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Steve Sailer on tunnels of oppression:

What really jumped out at me reading up on the Tunnel of Oppression phenomenon was that it seems to appeal most to the most fly-overish colleges imaginable: Boise State, Wichita State, Texas Tech, Indiana, Southern Illinois, Northern Illinois, Western Illinois, and so forth.

You might think that the Tunnel of Oppression would appeal to coastal elitists, but I can’t find any evidence that Harvard, Yale, or Princeton have ever touched the Tunnel of Oppression with a ten-foot pole.

You might think that ultra-liberal Brown U. would host the Tunnel of Oppression, but a Google search reveals only that it was set up in the Brown Ballroom at Illinois State. Similarly, the Tunnel of Oppression has been at Penn State, but not at Ivy League Penn.

In the San Francisco Bay area, the Tunnel of Oppression has been hosted at San Jose State, Santa Clara, and Cal State East Bay, but not, as far as I can tell, at Berkeley or Stanford.

I wasn’t alone in noticing a similar pattern in market brands on display at commercial breaks during the Super Bowl:

With one exception mentioned below, the anti-white messaging from these giants was devoid of subtlety. T-Mobile was the worst offender. This wasn’t merely the worst commercial I saw last night, it was the worst commercial I’ve ever seen in my life:

Unlike T-Mobile, Coke mercifully adds some visual distractions to allow the viewer, with enough effort, to distinguish this experience from the mandatory meeting he sat through with the scold from HR last Tuesday:

Catch that black liberation flash at the end? Nice touch. And, it must be admitted, rather subtle.

Comment sections are becoming endangered species on the dinosaur reservations. They’re disabled for the T-Mobile video, but they’re not on the one from Coke. As of this posting, we’re at 262 likes to 617 dislikes, with commenters validating for umpteenth time the veracity of John Derbyshire’s observational riff off Orwell’s 1984: If there is hope, it lies in the comment threads.

Toyota did the best job illustrating Jack Donovan’s concept of an empire of nothing:

Reverend Loveboy eagerly dipping out of the empty nave to collect the rest of the Coexist bumper sticker so all the false teachers can participate in what really fills their lives with meaning. That is not, of course, their kin nor the temple of their gods–it’s the mindless consumerism of sportsball!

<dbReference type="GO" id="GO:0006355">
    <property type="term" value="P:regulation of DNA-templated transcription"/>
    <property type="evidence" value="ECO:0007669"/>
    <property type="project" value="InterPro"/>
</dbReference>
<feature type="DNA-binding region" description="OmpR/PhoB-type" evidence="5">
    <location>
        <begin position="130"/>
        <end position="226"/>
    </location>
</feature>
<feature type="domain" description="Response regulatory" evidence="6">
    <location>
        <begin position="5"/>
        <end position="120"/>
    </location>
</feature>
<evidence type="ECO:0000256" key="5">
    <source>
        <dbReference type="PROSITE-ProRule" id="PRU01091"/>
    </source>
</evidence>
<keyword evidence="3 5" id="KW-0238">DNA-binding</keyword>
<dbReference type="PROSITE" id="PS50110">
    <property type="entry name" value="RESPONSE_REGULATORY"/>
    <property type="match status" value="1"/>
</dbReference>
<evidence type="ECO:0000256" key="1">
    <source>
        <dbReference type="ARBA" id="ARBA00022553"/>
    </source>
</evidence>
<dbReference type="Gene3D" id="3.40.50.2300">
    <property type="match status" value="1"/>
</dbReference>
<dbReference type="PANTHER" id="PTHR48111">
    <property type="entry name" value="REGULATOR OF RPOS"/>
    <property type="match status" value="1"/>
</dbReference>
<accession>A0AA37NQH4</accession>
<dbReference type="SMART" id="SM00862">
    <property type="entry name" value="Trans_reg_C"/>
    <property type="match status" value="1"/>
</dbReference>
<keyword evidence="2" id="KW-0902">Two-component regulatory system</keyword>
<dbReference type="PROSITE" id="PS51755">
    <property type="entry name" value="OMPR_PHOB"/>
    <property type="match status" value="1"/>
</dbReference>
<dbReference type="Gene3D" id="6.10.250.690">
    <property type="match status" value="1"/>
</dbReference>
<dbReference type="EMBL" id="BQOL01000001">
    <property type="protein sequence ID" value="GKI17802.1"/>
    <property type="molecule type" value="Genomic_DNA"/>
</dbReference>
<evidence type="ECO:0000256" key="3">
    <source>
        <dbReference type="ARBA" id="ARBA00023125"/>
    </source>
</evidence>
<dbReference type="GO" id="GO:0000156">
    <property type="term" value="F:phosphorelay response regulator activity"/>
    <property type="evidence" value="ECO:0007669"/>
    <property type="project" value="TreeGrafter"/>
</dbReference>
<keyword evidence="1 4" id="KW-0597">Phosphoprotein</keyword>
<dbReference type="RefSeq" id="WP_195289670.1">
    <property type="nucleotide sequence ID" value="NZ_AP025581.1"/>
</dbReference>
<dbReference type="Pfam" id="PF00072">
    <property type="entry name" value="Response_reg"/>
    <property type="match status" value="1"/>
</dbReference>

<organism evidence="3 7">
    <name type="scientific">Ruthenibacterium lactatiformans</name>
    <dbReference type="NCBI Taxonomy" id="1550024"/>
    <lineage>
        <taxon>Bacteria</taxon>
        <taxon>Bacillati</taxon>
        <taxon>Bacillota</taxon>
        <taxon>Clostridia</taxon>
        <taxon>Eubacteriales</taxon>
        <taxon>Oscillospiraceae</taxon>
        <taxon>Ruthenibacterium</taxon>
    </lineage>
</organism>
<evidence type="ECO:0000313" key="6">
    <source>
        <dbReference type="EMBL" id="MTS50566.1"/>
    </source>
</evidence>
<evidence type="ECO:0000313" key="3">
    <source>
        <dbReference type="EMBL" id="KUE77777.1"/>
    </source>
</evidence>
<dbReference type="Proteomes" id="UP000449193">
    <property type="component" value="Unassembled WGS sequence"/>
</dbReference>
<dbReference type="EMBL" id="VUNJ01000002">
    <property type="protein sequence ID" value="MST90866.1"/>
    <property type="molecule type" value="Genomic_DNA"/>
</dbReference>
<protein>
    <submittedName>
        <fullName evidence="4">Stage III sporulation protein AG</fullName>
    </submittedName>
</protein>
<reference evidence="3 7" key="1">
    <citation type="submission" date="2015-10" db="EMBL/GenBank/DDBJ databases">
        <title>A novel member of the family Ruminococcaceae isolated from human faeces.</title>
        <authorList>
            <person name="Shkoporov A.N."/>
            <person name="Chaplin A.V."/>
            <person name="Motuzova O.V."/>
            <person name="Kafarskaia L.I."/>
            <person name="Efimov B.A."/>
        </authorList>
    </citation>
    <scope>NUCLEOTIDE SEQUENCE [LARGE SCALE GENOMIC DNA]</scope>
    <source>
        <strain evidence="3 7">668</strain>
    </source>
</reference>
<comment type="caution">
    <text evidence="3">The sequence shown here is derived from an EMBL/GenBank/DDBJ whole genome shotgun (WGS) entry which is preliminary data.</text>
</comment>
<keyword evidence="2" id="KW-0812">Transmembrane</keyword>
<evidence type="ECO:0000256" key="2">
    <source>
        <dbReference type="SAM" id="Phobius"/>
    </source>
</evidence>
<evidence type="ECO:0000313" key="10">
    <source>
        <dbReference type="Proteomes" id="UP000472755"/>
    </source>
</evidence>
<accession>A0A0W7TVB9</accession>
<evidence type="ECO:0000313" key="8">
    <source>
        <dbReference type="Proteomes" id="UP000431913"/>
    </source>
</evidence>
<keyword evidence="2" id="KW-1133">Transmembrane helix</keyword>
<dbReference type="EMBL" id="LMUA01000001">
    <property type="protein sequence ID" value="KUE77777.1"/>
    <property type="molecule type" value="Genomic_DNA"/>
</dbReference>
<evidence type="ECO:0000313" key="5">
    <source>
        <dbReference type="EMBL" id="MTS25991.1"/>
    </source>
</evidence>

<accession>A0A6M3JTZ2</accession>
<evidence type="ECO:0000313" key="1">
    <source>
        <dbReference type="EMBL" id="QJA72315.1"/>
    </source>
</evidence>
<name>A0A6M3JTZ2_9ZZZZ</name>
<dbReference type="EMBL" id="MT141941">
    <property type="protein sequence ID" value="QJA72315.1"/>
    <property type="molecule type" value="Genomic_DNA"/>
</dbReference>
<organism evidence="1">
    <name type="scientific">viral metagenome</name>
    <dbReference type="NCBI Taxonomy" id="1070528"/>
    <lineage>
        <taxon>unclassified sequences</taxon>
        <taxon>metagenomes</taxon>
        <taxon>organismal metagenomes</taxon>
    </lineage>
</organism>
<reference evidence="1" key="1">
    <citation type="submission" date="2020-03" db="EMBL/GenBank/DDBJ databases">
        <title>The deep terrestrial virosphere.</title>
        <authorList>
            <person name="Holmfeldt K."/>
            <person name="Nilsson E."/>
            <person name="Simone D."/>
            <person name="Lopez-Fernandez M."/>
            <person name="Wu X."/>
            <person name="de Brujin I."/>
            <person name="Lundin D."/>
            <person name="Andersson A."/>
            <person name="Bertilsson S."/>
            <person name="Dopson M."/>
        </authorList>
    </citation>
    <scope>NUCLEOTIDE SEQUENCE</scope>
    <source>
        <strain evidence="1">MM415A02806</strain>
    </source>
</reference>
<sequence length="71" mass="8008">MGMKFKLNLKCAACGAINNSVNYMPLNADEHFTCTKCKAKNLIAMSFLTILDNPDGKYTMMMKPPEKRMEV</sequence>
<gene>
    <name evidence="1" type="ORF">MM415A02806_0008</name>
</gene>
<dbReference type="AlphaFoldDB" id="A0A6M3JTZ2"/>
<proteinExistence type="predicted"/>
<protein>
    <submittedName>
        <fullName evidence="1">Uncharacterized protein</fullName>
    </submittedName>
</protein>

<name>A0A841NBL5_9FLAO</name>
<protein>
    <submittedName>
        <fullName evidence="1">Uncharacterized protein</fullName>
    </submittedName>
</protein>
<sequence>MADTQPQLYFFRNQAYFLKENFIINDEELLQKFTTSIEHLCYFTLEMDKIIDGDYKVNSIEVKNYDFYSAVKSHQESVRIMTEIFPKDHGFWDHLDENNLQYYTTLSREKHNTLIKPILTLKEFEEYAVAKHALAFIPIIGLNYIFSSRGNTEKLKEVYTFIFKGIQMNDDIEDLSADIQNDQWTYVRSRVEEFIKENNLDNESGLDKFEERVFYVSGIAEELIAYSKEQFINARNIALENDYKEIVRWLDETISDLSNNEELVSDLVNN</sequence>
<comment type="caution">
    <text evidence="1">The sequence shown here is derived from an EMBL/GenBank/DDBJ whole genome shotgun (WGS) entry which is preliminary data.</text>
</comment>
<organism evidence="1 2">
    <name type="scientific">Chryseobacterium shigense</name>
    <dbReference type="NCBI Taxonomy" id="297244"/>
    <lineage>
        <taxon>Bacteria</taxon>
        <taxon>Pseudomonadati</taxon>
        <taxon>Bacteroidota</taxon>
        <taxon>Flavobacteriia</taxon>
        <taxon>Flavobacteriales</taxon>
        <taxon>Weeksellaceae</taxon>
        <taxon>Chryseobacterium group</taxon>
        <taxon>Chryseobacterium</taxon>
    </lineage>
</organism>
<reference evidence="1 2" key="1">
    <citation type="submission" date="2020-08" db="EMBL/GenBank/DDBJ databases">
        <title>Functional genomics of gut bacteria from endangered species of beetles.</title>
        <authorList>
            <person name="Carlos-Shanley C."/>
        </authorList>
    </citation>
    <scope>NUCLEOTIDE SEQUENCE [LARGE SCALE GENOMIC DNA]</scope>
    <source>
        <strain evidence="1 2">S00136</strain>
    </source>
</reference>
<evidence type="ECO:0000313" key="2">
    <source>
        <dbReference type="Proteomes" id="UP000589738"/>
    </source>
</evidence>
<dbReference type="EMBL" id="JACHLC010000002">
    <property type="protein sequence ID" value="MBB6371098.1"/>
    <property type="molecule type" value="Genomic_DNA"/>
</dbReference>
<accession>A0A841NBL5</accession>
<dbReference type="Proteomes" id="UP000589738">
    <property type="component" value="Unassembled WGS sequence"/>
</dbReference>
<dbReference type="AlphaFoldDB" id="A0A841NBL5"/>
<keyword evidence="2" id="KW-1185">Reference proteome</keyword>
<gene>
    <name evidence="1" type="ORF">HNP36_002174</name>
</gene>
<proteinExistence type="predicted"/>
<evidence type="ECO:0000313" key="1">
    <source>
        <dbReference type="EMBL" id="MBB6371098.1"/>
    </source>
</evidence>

We may find encouragement beyond the guerrillas in the comment fields, though. There were a couple notable examples of whitelash against the dispossession. By far the aesthetic best came from Dodge:

With the exception of one valkyrie vixen, they’re all high-T, Nordic men. Not a hint of mystery meat from start to Finnish.

Runner-up came from WeatherTech:

Solid white men laying concrete and forging steel, flanked by a closing caption that reads “we built our new factory right here in America. Isn’t that the way it’s supposed to be?”

Indeed. MAGA!

(Republished from The Audacious Epigone by permission of author or representative)
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  1. After a few years, post-Macintosh ad, of psychological abuse by the NFL, I acquired less than 0 motivation to watch the commercials or halftime memes — having lost my motivation to watch the game years earlier.

    However, I was involuntarily subjected to the Viking commercial and, not even realizing it was a superbowl ad, did note the musical score was by a band of AIDS vectors. The Poz Never Stops.

  2. Jim,

    Fair. On the other hand, it was classic rock that sort of felt like diet viking metal. No hip hop or even pop 40, at least.

  3. When the weathertech ad started, it looked like they were building a "wall". I thought it would turn out to be an anti-trump ad. Was pleasantly surprised to see the made in America theme. In hindsight, I think the opening scenes were set up that way with intent.